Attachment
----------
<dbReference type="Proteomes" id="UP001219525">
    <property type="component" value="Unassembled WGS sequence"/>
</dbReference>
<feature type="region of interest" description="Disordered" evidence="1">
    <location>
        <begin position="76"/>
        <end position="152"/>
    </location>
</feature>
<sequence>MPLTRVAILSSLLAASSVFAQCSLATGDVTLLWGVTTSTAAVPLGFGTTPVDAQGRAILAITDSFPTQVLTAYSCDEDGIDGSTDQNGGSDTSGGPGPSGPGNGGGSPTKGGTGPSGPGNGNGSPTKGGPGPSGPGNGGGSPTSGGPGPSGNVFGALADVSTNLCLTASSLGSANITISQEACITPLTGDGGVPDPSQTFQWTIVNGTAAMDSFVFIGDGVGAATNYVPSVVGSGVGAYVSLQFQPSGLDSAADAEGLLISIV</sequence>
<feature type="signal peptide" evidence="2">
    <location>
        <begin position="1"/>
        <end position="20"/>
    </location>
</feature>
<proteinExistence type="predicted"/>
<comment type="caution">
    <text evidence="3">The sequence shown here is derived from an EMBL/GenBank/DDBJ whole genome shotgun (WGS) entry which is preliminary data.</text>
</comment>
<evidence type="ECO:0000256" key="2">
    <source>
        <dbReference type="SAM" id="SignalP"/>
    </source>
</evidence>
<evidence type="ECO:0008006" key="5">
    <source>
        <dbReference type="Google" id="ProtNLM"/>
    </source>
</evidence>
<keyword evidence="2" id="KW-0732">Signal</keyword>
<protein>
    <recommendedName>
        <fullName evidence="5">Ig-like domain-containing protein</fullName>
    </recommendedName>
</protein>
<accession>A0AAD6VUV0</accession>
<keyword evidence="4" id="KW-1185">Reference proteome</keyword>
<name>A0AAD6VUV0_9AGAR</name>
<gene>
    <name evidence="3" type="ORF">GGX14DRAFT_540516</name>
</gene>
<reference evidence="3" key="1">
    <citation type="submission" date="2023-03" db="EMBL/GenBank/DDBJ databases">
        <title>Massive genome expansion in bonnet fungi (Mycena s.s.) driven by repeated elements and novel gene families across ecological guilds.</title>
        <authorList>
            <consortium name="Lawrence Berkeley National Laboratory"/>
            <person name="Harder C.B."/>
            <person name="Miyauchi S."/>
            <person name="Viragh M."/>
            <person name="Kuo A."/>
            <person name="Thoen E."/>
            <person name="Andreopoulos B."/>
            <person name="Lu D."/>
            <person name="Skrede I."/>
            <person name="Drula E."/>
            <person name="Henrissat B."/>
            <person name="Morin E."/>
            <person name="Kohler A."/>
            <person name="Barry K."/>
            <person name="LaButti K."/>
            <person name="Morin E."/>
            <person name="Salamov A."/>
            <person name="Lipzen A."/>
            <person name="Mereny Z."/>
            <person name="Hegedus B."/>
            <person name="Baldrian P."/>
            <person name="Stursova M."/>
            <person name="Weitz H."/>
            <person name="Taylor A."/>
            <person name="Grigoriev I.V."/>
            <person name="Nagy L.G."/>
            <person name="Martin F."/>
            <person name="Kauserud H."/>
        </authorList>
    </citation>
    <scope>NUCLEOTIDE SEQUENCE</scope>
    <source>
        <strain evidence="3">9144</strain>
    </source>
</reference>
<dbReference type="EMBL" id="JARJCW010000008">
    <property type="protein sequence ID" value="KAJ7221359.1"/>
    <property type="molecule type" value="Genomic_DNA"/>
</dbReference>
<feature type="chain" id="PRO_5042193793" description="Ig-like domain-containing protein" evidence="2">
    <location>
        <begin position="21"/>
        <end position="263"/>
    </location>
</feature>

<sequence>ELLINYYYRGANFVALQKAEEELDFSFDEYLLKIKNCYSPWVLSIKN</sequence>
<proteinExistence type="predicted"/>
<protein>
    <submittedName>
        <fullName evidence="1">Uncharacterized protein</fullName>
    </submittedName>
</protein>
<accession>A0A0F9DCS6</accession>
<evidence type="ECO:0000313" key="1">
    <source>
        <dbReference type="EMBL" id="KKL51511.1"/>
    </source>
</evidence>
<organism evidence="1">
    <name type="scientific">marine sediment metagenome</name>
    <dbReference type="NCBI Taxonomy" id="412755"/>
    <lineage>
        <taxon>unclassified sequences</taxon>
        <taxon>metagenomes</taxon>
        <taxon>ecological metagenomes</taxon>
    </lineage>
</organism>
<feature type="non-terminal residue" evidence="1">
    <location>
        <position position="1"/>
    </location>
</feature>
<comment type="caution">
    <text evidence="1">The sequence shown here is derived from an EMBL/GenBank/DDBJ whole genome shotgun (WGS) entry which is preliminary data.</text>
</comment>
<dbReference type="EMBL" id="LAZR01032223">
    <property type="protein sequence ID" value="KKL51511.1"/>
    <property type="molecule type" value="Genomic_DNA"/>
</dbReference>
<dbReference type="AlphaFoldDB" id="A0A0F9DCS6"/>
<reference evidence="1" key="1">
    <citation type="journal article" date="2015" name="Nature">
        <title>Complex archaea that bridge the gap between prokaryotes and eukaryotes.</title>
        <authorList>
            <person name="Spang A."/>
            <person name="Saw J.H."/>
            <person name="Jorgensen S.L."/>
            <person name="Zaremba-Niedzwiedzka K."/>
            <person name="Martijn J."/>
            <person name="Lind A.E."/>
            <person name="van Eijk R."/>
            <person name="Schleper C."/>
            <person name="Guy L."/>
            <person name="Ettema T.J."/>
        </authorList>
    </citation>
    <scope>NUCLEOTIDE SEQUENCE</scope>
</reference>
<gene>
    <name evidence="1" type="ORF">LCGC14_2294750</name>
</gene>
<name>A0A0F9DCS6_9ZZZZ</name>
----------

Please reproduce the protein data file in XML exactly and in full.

<dbReference type="Proteomes" id="UP001219525">
    <property type="component" value="Unassembled WGS sequence"/>
</dbReference>
<feature type="region of interest" description="Disordered" evidence="1">
    <location>
        <begin position="76"/>
        <end position="152"/>
    </location>
</feature>
<sequence>MPLTRVAILSSLLAASSVFAQCSLATGDVTLLWGVTTSTAAVPLGFGTTPVDAQGRAILAITDSFPTQVLTAYSCDEDGIDGSTDQNGGSDTSGGPGPSGPGNGGGSPTKGGTGPSGPGNGNGSPTKGGPGPSGPGNGGGSPTSGGPGPSGNVFGALADVSTNLCLTASSLGSANITISQEACITPLTGDGGVPDPSQTFQWTIVNGTAAMDSFVFIGDGVGAATNYVPSVVGSGVGAYVSLQFQPSGLDSAADAEGLLISIV</sequence>
<feature type="signal peptide" evidence="2">
    <location>
        <begin position="1"/>
        <end position="20"/>
    </location>
</feature>
<proteinExistence type="predicted"/>
<comment type="caution">
    <text evidence="3">The sequence shown here is derived from an EMBL/GenBank/DDBJ whole genome shotgun (WGS) entry which is preliminary data.</text>
</comment>
<evidence type="ECO:0000256" key="2">
    <source>
        <dbReference type="SAM" id="SignalP"/>
    </source>
</evidence>
<evidence type="ECO:0008006" key="5">
    <source>
        <dbReference type="Google" id="ProtNLM"/>
    </source>
</evidence>
<keyword evidence="2" id="KW-0732">Signal</keyword>
<protein>
    <recommendedName>
        <fullName evidence="5">Ig-like domain-containing protein</fullName>
    </recommendedName>
</protein>
<accession>A0AAD6VUV0</accession>
<keyword evidence="4" id="KW-1185">Reference proteome</keyword>
<name>A0AAD6VUV0_9AGAR</name>
<gene>
    <name evidence="3" type="ORF">GGX14DRAFT_540516</name>
</gene>
<reference evidence="3" key="1">
    <citation type="submission" date="2023-03" db="EMBL/GenBank/DDBJ databases">
        <title>Massive genome expansion in bonnet fungi (Mycena s.s.) driven by repeated elements and novel gene families across ecological guilds.</title>
        <authorList>
            <consortium name="Lawrence Berkeley National Laboratory"/>
            <person name="Harder C.B."/>
            <person name="Miyauchi S."/>
            <person name="Viragh M."/>
            <person name="Kuo A."/>
            <person name="Thoen E."/>
            <person name="Andreopoulos B."/>
            <person name="Lu D."/>
            <person name="Skrede I."/>
            <person name="Drula E."/>
            <person name="Henrissat B."/>
            <person name="Morin E."/>
            <person name="Kohler A."/>
            <person name="Barry K."/>
            <person name="LaButti K."/>
            <person name="Morin E."/>
            <person name="Salamov A."/>
            <person name="Lipzen A."/>
            <person name="Mereny Z."/>
            <person name="Hegedus B."/>
            <person name="Baldrian P."/>
            <person name="Stursova M."/>
            <person name="Weitz H."/>
            <person name="Taylor A."/>
            <person name="Grigoriev I.V."/>
            <person name="Nagy L.G."/>
            <person name="Martin F."/>
            <person name="Kauserud H."/>
        </authorList>
    </citation>
    <scope>NUCLEOTIDE SEQUENCE</scope>
    <source>
        <strain evidence="3">9144</strain>
    </source>
</reference>
<dbReference type="EMBL" id="JARJCW010000008">
    <property type="protein sequence ID" value="KAJ7221359.1"/>
    <property type="molecule type" value="Genomic_DNA"/>
</dbReference>
<feature type="chain" id="PRO_5042193793" description="Ig-like domain-containing protein" evidence="2">
    <location>
        <begin position="21"/>
        <end position="263"/>
    </location>
</feature>

<sequence>ELLINYYYRGANFVALQKAEEELDFSFDEYLLKIKNCYSPWVLSIKN</sequence>
<proteinExistence type="predicted"/>
<protein>
    <submittedName>
        <fullName evidence="1">Uncharacterized protein</fullName>
    </submittedName>
</protein>
<accession>A0A0F9DCS6</accession>
<evidence type="ECO:0000313" key="1">
    <source>
        <dbReference type="EMBL" id="KKL51511.1"/>
    </source>
</evidence>
<organism evidence="1">
    <name type="scientific">marine sediment metagenome</name>
    <dbReference type="NCBI Taxonomy" id="412755"/>
    <lineage>
        <taxon>unclassified sequences</taxon>
        <taxon>metagenomes</taxon>
        <taxon>ecological metagenomes</taxon>
    </lineage>
</organism>
<feature type="non-terminal residue" evidence="1">
    <location>
        <position position="1"/>
    </location>
</feature>
<comment type="caution">
    <text evidence="1">The sequence shown here is derived from an EMBL/GenBank/DDBJ whole genome shotgun (WGS) entry which is preliminary data.</text>
</comment>
<dbReference type="EMBL" id="LAZR01032223">
    <property type="protein sequence ID" value="KKL51511.1"/>
    <property type="molecule type" value="Genomic_DNA"/>
</dbReference>
<dbReference type="AlphaFoldDB" id="A0A0F9DCS6"/>
<reference evidence="1" key="1">
    <citation type="journal article" date="2015" name="Nature">
        <title>Complex archaea that bridge the gap between prokaryotes and eukaryotes.</title>
        <authorList>
            <person name="Spang A."/>
            <person name="Saw J.H."/>
            <person name="Jorgensen S.L."/>
            <person name="Zaremba-Niedzwiedzka K."/>
            <person name="Martijn J."/>
            <person name="Lind A.E."/>
            <person name="van Eijk R."/>
            <person name="Schleper C."/>
            <person name="Guy L."/>
            <person name="Ettema T.J."/>
        </authorList>
    </citation>
    <scope>NUCLEOTIDE SEQUENCE</scope>
</reference>
<gene>
    <name evidence="1" type="ORF">LCGC14_2294750</name>
</gene>
<name>A0A0F9DCS6_9ZZZZ</name>